In preparation for the Center’s upcoming seminar, featuring research on weaver Nelly Sethna, I became curious about an Academy of Art scholarship established in honor of Cranbrook founder, Ellen Scripps Booth.
Sethna had been a recipient of this financial award, which had allowed her to study abroad (Sethna was a citizen of India) at Cranbrook for one year, 1958-1959. Though it was Sethna’s artistic ability, not financial need, that earned her the award, she would never have made it to Cranbrook without this assistance, as indicated in letters to Weaving Department Head, Marianne Strengell.
Sethna’s subsequent successful career in textile design demonstrated the value of providing assistance for artists to attend the Academy. I wondered how many other similar stories there were in the Archives. I did not need to look past the first decade of memorial scholarship awardees to find plenty.
While the scholarship was granted to deserving artists in metalsmithing, painting, ceramics, and weaving in the ten years between 1951-1961, it was two fellow weavers of Sethna’s that caught my eye. They, too, had proven themselves worthy of distinction through their artistic accomplishments, but they, too, had financial needs that would have prohibited their attending the Academy otherwise.
The first recipient of the scholarship was Katherine P. Choy, a Chinese expatriate and graduate of Mills College in Oakland, California. Choy came to Cranbrook in 1951 to study ceramics for one year as a non-degree student. She would spend near equal time in both the ceramics and weaving departments, under the dual tutelage of Maija Grotell and Marianne Strengell.
Upon leaving Cranbrook, she would enjoy success in both fields, first heading up the legendary Newcomb College Ceramics Department at Tulane University and later joining the design team at Isabel Scott Fabrics in New York. With fellow artist Henry Okamoto, Choy also founded The Clay Art Center in Port Chester, New York, which still exists today. Choy’s ceramics can be found in the collections of the Cooper-Hewitt Smithsonian Design Museum, the Museum of Arts and Design in New York, as well as the New Orleans Museum of Art.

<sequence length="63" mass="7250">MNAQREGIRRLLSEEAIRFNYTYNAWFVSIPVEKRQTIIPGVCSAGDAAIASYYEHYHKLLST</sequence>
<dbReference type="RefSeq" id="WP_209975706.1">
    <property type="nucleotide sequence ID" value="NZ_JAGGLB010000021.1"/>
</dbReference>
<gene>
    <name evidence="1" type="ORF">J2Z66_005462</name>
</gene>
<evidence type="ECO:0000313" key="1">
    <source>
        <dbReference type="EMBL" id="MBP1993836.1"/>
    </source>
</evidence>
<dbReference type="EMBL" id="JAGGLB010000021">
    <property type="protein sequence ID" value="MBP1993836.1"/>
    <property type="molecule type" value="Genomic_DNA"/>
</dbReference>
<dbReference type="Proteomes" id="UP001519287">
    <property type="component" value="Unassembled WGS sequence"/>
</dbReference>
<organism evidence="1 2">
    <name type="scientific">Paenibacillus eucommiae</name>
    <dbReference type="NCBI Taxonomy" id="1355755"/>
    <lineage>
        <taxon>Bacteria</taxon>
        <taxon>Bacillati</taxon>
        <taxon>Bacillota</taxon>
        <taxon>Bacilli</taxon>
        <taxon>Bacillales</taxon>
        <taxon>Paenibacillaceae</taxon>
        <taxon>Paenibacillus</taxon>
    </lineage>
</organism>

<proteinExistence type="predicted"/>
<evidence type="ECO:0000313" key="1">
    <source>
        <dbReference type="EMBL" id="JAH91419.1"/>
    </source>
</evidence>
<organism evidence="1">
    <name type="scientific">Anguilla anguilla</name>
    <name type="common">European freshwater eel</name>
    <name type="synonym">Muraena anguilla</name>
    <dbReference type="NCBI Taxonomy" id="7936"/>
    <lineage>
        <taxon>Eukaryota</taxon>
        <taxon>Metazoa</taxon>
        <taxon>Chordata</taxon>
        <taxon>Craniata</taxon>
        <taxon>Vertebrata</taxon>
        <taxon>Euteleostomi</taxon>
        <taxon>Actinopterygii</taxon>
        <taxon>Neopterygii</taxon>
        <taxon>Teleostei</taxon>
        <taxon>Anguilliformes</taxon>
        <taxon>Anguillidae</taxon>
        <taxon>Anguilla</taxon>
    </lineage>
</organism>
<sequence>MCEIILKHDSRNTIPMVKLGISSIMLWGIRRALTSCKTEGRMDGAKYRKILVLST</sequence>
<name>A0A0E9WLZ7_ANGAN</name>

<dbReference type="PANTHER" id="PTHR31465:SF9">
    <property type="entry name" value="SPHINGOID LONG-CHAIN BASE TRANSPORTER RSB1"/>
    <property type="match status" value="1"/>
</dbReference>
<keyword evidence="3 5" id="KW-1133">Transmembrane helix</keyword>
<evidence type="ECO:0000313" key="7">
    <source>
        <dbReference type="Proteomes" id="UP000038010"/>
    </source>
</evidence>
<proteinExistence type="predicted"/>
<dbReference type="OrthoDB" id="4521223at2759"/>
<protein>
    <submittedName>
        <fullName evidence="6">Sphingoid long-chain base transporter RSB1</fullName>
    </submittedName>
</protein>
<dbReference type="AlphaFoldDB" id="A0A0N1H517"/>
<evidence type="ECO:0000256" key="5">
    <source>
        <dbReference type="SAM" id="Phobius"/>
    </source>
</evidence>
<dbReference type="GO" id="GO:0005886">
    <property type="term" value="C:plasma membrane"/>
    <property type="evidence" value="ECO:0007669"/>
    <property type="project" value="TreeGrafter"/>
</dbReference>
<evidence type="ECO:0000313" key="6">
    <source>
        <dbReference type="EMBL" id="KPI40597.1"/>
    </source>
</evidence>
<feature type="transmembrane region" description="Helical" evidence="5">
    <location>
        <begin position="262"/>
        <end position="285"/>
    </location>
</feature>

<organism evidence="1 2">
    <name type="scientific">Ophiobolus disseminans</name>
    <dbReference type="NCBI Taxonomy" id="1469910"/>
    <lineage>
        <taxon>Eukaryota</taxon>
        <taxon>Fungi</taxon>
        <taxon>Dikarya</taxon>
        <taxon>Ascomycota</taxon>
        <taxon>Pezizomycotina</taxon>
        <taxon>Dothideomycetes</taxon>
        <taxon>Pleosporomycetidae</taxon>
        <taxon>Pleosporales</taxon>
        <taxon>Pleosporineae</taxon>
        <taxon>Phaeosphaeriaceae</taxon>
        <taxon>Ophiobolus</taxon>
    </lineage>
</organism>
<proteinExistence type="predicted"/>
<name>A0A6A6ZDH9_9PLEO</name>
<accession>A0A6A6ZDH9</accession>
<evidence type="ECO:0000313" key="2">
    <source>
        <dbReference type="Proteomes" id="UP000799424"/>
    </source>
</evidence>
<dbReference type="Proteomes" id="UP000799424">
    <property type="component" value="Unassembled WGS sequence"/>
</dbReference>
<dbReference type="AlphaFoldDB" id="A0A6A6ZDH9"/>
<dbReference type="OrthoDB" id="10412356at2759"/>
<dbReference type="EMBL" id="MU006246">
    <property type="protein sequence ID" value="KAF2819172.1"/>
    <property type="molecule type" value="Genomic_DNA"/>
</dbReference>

Another scholarship winner, and weaver, in the first decade of the award was Tsuneko Yokota (Fujimoto), for the academic year 1957-1958. A graduate of the Design Department at Tama College of Fine Arts in Tokyo, Yokota distinguished herself in fabric dying, winning several awards and a scholarship for an additional year at Tama as an honor graduate. At the suggestion of one of her instructors, and with a recommendation from Marianne Strengell, who knew her instructor, Yokota came to Cranbrook to further her studies in weaving and textile design. Unlike Sethna and Choy, though, Yokota stayed an additional year at the Academy and earned her MFA in Weaving.
By all accounts, Yokota lived up to Strengell’s confidence that she, “will most certainly have ample chance and desire to spread our particular brand of education and design in Japan,” working with celebrated modernist interior designers like Isamu Kenmochi.
The Ellen Scripps Booth Memorial Scholarship was established in 1951 along with the George Gough Booth and Eliel Saarinen Memorial Scholarships by the Academy of Art Board of Trustees. Academy faculty, under the leadership of Director Zoltan Sepeshy, recommended these scholarships be granted based on unusual merit of work submitted rather than financial need. Academy administrative documents indicate that the Ellen Scripps Booth Scholarship Fund had wide support from not only Academy faculty and staff, but also many at the Foundation, Press, Central Committee, and House. Scholarship award amounts varied somewhat from year to year, (in 1953 they were evenly split between two awardees), but the scholarship continued to be granted until at least 1965. While these named scholarships are no longer awarded (and I was unable to deduce exactly why or when they stopped), scholarships and financial aid for talented students are still vital to the success of the Academy and its artists.
—Deborah Rice, Head Archivist, Cranbrook Center for Collections and Research
Editor’s Notes: On Tuesday, June 22 the Center broadcasts live from Cranbrook and India for scholar Vishal Khandelwal’s examination, using materials from Cranbrook Archives, of a fascinating connection between mid-century textile design in the United States and India, as seen through the work of Nelly Sethna. Register here for this illuminating virtual event.
Along with Nelly Sethna (1958-59), find early scholarship winners, such as Paul R. Evans (1952-53) and Howard William Kottler (1956-57) featured in Cranbrook Art Musuem’s new exhibit and companion publication, With Eyes Opened. Find details and purchase advance tickets to the exhibit on the Museum’s website.
Read a recent exciting announcement about new scholarship and financial opportunities for students on the Academy’s website.
Interestingly, in the 50’s and 60’s when I was at Cranbrook School, many of the scholarships awarded were based on merit not need. If a student from a wealthy family was awarded a scholarship based on merit, his parents were expected to donate a like amount back to the school. His academic record simply reflected the award.